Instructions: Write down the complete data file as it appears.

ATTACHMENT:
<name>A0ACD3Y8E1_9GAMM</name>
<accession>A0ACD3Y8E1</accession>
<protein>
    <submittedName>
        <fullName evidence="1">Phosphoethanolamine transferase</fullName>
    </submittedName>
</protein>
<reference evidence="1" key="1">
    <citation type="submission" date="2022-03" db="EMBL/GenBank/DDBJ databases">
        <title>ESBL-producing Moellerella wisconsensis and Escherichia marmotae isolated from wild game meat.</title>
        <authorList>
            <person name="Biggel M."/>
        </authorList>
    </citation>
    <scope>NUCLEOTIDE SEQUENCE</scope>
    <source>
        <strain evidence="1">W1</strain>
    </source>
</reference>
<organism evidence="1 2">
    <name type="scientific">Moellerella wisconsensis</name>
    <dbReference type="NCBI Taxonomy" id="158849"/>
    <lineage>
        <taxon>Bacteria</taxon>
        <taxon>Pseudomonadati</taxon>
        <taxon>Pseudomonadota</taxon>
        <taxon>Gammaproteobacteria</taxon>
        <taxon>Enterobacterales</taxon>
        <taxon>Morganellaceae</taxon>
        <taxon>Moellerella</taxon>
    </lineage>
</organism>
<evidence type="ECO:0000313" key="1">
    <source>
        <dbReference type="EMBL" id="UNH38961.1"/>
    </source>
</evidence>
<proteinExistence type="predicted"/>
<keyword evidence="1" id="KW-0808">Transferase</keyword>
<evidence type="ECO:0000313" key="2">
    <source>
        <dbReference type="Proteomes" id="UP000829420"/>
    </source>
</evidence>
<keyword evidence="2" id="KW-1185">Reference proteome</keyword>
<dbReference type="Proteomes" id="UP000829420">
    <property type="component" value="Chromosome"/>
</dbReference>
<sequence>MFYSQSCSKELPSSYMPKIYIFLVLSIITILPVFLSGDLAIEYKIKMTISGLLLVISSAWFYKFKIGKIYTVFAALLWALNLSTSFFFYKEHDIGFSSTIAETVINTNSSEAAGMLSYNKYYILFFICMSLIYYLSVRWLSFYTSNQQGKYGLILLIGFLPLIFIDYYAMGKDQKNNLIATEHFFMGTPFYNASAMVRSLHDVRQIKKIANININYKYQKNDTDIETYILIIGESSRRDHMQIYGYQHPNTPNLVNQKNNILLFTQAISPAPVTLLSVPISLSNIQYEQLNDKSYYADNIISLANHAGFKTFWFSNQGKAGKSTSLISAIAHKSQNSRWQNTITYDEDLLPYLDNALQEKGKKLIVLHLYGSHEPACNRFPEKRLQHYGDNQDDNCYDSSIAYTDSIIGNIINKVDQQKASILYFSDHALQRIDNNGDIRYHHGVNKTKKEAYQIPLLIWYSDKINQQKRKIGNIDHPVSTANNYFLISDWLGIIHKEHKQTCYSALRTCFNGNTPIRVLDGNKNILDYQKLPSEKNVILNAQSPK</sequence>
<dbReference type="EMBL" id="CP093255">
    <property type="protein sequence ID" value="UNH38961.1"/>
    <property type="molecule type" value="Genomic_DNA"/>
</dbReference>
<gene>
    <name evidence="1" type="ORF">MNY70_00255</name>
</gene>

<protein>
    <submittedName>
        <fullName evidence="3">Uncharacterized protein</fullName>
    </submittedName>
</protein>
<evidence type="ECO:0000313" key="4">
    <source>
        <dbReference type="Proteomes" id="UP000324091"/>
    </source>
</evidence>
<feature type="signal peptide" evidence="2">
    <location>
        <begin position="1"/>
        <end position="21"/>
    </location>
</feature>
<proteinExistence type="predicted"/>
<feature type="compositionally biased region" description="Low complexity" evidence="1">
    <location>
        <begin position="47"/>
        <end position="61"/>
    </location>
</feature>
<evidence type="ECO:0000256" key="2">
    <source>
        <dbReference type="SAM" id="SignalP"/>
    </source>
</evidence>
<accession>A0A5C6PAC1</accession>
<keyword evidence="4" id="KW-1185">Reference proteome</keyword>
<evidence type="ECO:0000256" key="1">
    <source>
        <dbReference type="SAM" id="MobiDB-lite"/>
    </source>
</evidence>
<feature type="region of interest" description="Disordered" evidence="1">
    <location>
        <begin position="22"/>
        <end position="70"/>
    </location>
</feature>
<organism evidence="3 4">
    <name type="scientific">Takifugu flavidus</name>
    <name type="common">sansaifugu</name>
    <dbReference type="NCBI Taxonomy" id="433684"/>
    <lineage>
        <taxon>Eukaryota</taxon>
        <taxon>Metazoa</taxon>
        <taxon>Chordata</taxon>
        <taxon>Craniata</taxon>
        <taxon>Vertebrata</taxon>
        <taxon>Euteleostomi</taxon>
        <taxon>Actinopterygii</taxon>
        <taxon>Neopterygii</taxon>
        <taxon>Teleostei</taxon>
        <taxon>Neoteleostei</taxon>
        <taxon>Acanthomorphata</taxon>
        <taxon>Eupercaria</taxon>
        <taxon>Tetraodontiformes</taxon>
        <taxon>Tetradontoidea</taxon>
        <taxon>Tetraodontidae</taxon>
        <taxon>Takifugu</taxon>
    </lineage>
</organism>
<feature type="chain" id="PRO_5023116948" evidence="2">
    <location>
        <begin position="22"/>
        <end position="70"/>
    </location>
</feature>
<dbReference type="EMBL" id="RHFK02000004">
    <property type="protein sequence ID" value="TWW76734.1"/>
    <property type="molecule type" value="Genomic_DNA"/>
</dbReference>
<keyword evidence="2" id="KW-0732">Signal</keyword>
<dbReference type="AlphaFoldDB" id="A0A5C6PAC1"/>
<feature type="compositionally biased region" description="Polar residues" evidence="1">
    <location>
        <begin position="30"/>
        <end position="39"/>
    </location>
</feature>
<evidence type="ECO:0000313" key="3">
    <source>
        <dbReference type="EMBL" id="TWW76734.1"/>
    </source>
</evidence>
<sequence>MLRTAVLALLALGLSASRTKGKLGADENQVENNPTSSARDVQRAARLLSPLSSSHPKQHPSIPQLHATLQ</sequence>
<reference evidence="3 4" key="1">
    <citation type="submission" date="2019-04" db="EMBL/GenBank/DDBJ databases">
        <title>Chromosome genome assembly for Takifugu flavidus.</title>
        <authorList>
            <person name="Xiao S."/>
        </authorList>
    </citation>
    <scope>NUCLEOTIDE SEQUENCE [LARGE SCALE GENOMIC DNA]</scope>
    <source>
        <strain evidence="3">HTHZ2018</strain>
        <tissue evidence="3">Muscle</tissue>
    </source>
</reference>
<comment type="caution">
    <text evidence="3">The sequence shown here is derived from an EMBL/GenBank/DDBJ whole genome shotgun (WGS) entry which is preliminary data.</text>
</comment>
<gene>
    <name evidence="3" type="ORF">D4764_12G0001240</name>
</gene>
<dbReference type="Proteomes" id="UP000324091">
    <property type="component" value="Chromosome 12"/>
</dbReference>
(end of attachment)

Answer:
<name>A0ACD3Y8E1_9GAMM</name>
<accession>A0ACD3Y8E1</accession>
<protein>
    <submittedName>
        <fullName evidence="1">Phosphoethanolamine transferase</fullName>
    </submittedName>
</protein>
<reference evidence="1" key="1">
    <citation type="submission" date="2022-03" db="EMBL/GenBank/DDBJ databases">
        <title>ESBL-producing Moellerella wisconsensis and Escherichia marmotae isolated from wild game meat.</title>
        <authorList>
            <person name="Biggel M."/>
        </authorList>
    </citation>
    <scope>NUCLEOTIDE SEQUENCE</scope>
    <source>
        <strain evidence="1">W1</strain>
    </source>
</reference>
<organism evidence="1 2">
    <name type="scientific">Moellerella wisconsensis</name>
    <dbReference type="NCBI Taxonomy" id="158849"/>
    <lineage>
        <taxon>Bacteria</taxon>
        <taxon>Pseudomonadati</taxon>
        <taxon>Pseudomonadota</taxon>
        <taxon>Gammaproteobacteria</taxon>
        <taxon>Enterobacterales</taxon>
        <taxon>Morganellaceae</taxon>
        <taxon>Moellerella</taxon>
    </lineage>
</organism>
<evidence type="ECO:0000313" key="1">
    <source>
        <dbReference type="EMBL" id="UNH38961.1"/>
    </source>
</evidence>
<proteinExistence type="predicted"/>
<keyword evidence="1" id="KW-0808">Transferase</keyword>
<evidence type="ECO:0000313" key="2">
    <source>
        <dbReference type="Proteomes" id="UP000829420"/>
    </source>
</evidence>
<keyword evidence="2" id="KW-1185">Reference proteome</keyword>
<dbReference type="Proteomes" id="UP000829420">
    <property type="component" value="Chromosome"/>
</dbReference>
<sequence>MFYSQSCSKELPSSYMPKIYIFLVLSIITILPVFLSGDLAIEYKIKMTISGLLLVISSAWFYKFKIGKIYTVFAALLWALNLSTSFFFYKEHDIGFSSTIAETVINTNSSEAAGMLSYNKYYILFFICMSLIYYLSVRWLSFYTSNQQGKYGLILLIGFLPLIFIDYYAMGKDQKNNLIATEHFFMGTPFYNASAMVRSLHDVRQIKKIANININYKYQKNDTDIETYILIIGESSRRDHMQIYGYQHPNTPNLVNQKNNILLFTQAISPAPVTLLSVPISLSNIQYEQLNDKSYYADNIISLANHAGFKTFWFSNQGKAGKSTSLISAIAHKSQNSRWQNTITYDEDLLPYLDNALQEKGKKLIVLHLYGSHEPACNRFPEKRLQHYGDNQDDNCYDSSIAYTDSIIGNIINKVDQQKASILYFSDHALQRIDNNGDIRYHHGVNKTKKEAYQIPLLIWYSDKINQQKRKIGNIDHPVSTANNYFLISDWLGIIHKEHKQTCYSALRTCFNGNTPIRVLDGNKNILDYQKLPSEKNVILNAQSPK</sequence>
<dbReference type="EMBL" id="CP093255">
    <property type="protein sequence ID" value="UNH38961.1"/>
    <property type="molecule type" value="Genomic_DNA"/>
</dbReference>
<gene>
    <name evidence="1" type="ORF">MNY70_00255</name>
</gene>

<protein>
    <submittedName>
        <fullName evidence="3">Uncharacterized protein</fullName>
    </submittedName>
</protein>
<evidence type="ECO:0000313" key="4">
    <source>
        <dbReference type="Proteomes" id="UP000324091"/>
    </source>
</evidence>
<feature type="signal peptide" evidence="2">
    <location>
        <begin position="1"/>
        <end position="21"/>
    </location>
</feature>
<proteinExistence type="predicted"/>
<feature type="compositionally biased region" description="Low complexity" evidence="1">
    <location>
        <begin position="47"/>
        <end position="61"/>
    </location>
</feature>
<evidence type="ECO:0000256" key="2">
    <source>
        <dbReference type="SAM" id="SignalP"/>
    </source>
</evidence>
<accession>A0A5C6PAC1</accession>
<keyword evidence="4" id="KW-1185">Reference proteome</keyword>
<evidence type="ECO:0000256" key="1">
    <source>
        <dbReference type="SAM" id="MobiDB-lite"/>
    </source>
</evidence>
<feature type="region of interest" description="Disordered" evidence="1">
    <location>
        <begin position="22"/>
        <end position="70"/>
    </location>
</feature>
<organism evidence="3 4">
    <name type="scientific">Takifugu flavidus</name>
    <name type="common">sansaifugu</name>
    <dbReference type="NCBI Taxonomy" id="433684"/>
    <lineage>
        <taxon>Eukaryota</taxon>
        <taxon>Metazoa</taxon>
        <taxon>Chordata</taxon>
        <taxon>Craniata</taxon>
        <taxon>Vertebrata</taxon>
        <taxon>Euteleostomi</taxon>
        <taxon>Actinopterygii</taxon>
        <taxon>Neopterygii</taxon>
        <taxon>Teleostei</taxon>
        <taxon>Neoteleostei</taxon>
        <taxon>Acanthomorphata</taxon>
        <taxon>Eupercaria</taxon>
        <taxon>Tetraodontiformes</taxon>
        <taxon>Tetradontoidea</taxon>
        <taxon>Tetraodontidae</taxon>
        <taxon>Takifugu</taxon>
    </lineage>
</organism>
<feature type="chain" id="PRO_5023116948" evidence="2">
    <location>
        <begin position="22"/>
        <end position="70"/>
    </location>
</feature>
<dbReference type="EMBL" id="RHFK02000004">
    <property type="protein sequence ID" value="TWW76734.1"/>
    <property type="molecule type" value="Genomic_DNA"/>
</dbReference>
<keyword evidence="2" id="KW-0732">Signal</keyword>
<dbReference type="AlphaFoldDB" id="A0A5C6PAC1"/>
<feature type="compositionally biased region" description="Polar residues" evidence="1">
    <location>
        <begin position="30"/>
        <end position="39"/>
    </location>
</feature>
<evidence type="ECO:0000313" key="3">
    <source>
        <dbReference type="EMBL" id="TWW76734.1"/>
    </source>
</evidence>
<sequence>MLRTAVLALLALGLSASRTKGKLGADENQVENNPTSSARDVQRAARLLSPLSSSHPKQHPSIPQLHATLQ</sequence>
<reference evidence="3 4" key="1">
    <citation type="submission" date="2019-04" db="EMBL/GenBank/DDBJ databases">
        <title>Chromosome genome assembly for Takifugu flavidus.</title>
        <authorList>
            <person name="Xiao S."/>
        </authorList>
    </citation>
    <scope>NUCLEOTIDE SEQUENCE [LARGE SCALE GENOMIC DNA]</scope>
    <source>
        <strain evidence="3">HTHZ2018</strain>
        <tissue evidence="3">Muscle</tissue>
    </source>
</reference>
<comment type="caution">
    <text evidence="3">The sequence shown here is derived from an EMBL/GenBank/DDBJ whole genome shotgun (WGS) entry which is preliminary data.</text>
</comment>
<gene>
    <name evidence="3" type="ORF">D4764_12G0001240</name>
</gene>
<dbReference type="Proteomes" id="UP000324091">
    <property type="component" value="Chromosome 12"/>
</dbReference>